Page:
Sheriff Koutoujian speaks at White House about addressing substance use disorders
From the Middlesex Sheriff’s Office, Nov. 30, 2016: Middlesex Sheriff Peter J. Koutoujian joined leaders from across the country at the White House on Nov. 30 to discuss efforts to address substance use disorders.
The discussion was part of the White House’s “Making Health Care Better” Series, which has looked at progress made at improving the health care system during the Obama administration. The event included opening remarks from White House Office of National Drug Control Policy director Michael Botticelli, who discussed the need for those suffering from substance use disorders to be able to access treatment, as well as closing remarks from Agriculture Secretary Tom Vilsack, who talked about the impact of the opioid crisis on rural communities.
Koutoujian joined officials from the Pew Charitable Trusts, the Harm Reduction Coalition, the Legal Action Center and Vanderbilt University School of Medicine for a panel on “Advancing a Public Health and Public Safety Approach.”
“Last year, more than four in 10 people entering our custody at the Middlesex Jail & House of Correction required medical detoxification, and over 80 percent of those in our custody were identified to have a substance use disorder,” Koutoujian said. “Thanks to President Obama, the Affordable Care Act and Medicaid expansion have created new and important opportunities for those returning to the community to immediately access treatment services, breaking down significant hurdles to successful reentry.”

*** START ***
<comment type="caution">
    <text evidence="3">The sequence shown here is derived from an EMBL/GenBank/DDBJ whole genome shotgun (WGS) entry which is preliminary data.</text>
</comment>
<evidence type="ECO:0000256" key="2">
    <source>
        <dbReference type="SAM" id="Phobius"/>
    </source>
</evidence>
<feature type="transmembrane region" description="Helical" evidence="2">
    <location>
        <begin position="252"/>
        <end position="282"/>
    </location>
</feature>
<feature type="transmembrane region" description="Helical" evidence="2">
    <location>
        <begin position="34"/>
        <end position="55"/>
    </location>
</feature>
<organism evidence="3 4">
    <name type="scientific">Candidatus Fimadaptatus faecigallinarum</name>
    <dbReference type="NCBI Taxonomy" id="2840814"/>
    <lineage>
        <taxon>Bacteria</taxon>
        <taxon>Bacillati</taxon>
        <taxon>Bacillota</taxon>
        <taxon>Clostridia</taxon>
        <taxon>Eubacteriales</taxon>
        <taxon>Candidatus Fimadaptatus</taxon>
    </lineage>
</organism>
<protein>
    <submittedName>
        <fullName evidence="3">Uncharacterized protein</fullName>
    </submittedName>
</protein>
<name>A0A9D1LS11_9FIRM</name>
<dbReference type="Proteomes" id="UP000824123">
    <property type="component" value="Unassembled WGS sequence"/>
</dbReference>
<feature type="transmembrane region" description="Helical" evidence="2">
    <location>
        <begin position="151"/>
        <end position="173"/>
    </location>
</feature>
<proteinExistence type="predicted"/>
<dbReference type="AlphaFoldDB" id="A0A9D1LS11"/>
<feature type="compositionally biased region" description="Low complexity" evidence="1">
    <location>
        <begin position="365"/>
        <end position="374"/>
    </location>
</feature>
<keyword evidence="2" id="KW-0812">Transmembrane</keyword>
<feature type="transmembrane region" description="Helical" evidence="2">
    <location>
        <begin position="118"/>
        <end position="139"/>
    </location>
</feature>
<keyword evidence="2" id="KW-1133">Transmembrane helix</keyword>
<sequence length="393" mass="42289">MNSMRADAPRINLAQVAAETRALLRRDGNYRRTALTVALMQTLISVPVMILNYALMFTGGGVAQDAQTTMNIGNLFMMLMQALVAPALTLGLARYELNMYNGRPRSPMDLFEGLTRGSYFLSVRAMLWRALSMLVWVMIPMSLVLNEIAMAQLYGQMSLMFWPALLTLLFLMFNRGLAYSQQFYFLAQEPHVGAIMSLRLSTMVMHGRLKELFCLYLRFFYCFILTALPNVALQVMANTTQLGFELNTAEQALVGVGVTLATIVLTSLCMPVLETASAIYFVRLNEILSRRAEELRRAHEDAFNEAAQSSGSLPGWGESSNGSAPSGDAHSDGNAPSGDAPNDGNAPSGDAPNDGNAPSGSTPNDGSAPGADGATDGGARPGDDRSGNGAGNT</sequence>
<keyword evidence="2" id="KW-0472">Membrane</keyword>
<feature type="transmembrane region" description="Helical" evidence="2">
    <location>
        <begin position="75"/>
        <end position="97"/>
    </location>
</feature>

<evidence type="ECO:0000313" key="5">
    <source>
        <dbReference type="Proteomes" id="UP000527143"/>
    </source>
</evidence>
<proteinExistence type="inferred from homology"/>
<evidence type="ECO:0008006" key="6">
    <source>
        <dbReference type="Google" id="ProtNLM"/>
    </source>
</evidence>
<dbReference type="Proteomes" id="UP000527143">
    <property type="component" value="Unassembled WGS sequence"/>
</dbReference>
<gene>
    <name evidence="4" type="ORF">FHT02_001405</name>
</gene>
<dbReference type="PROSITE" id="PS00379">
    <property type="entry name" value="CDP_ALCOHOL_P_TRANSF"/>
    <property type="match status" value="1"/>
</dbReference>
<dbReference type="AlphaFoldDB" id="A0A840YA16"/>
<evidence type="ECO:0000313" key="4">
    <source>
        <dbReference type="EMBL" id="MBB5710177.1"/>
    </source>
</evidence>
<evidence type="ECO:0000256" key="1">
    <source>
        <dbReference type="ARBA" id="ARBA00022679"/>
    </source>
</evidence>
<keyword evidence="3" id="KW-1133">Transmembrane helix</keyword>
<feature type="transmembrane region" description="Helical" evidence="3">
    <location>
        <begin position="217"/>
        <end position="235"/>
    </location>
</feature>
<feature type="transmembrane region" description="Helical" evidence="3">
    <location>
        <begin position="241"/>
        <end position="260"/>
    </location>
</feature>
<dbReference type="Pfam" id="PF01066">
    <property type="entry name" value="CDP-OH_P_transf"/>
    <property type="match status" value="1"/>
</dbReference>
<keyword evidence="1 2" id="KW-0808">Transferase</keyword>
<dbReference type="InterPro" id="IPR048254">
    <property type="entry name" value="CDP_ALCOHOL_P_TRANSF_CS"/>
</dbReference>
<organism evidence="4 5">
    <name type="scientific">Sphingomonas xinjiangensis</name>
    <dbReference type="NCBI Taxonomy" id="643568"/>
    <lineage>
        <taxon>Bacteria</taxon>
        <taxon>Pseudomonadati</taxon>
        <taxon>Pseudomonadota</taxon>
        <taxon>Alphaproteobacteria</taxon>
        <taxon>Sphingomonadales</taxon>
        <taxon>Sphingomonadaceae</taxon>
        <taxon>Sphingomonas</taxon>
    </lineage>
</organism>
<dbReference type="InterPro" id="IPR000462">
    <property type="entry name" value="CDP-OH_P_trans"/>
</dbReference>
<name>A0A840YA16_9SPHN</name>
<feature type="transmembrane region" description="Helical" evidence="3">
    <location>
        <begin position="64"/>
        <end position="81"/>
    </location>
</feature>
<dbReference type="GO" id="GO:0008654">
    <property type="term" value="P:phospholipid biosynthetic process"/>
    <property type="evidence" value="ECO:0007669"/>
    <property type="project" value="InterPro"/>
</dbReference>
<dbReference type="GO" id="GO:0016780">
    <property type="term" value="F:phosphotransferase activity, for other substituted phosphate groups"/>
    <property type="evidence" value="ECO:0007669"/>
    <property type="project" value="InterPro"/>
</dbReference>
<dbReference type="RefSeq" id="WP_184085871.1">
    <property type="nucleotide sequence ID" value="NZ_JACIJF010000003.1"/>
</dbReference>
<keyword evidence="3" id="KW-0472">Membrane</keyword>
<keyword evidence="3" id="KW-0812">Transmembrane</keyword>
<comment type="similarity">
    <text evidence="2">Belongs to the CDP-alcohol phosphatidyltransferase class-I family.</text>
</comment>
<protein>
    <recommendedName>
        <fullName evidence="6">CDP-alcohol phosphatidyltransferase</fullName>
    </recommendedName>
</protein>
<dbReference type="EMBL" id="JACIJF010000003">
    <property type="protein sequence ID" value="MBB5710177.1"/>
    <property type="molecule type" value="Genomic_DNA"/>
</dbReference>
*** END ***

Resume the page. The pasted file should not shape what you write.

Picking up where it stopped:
Through the first 11 months of 2016, the Middlesex Sheriff’s Office has helped more than 350 people concluding their sentences apply for MassHealth, ensuring their ability to access care after release. That care and treatment includes participation in the MSO’s Medication Assisted Treatment And Directed Opioid Recovery program.
Matador is a six-month post-release program launched in October 2015 that incorporates the use of an injectable form of Naltrexone (a long-lasting, non-habit-forming medication that blocks the effects of opioids), substance use counseling/programming and continuity of care for participants upon return to the community. Forty people completed six months without a relapse in the first year of the program.
The November event marked the third time in 2016 that Koutoujian spoke at the White House; he previously addressed an Office of National Drug Control Policy forum on medication-assisted treatment in June and the White House Forum on Disability and Criminal Justice in July.
“It is a tremendous honor to be invited to speak at the White House, and I want to thank the Administration for the opportunity to share our work,” Koutoujian said.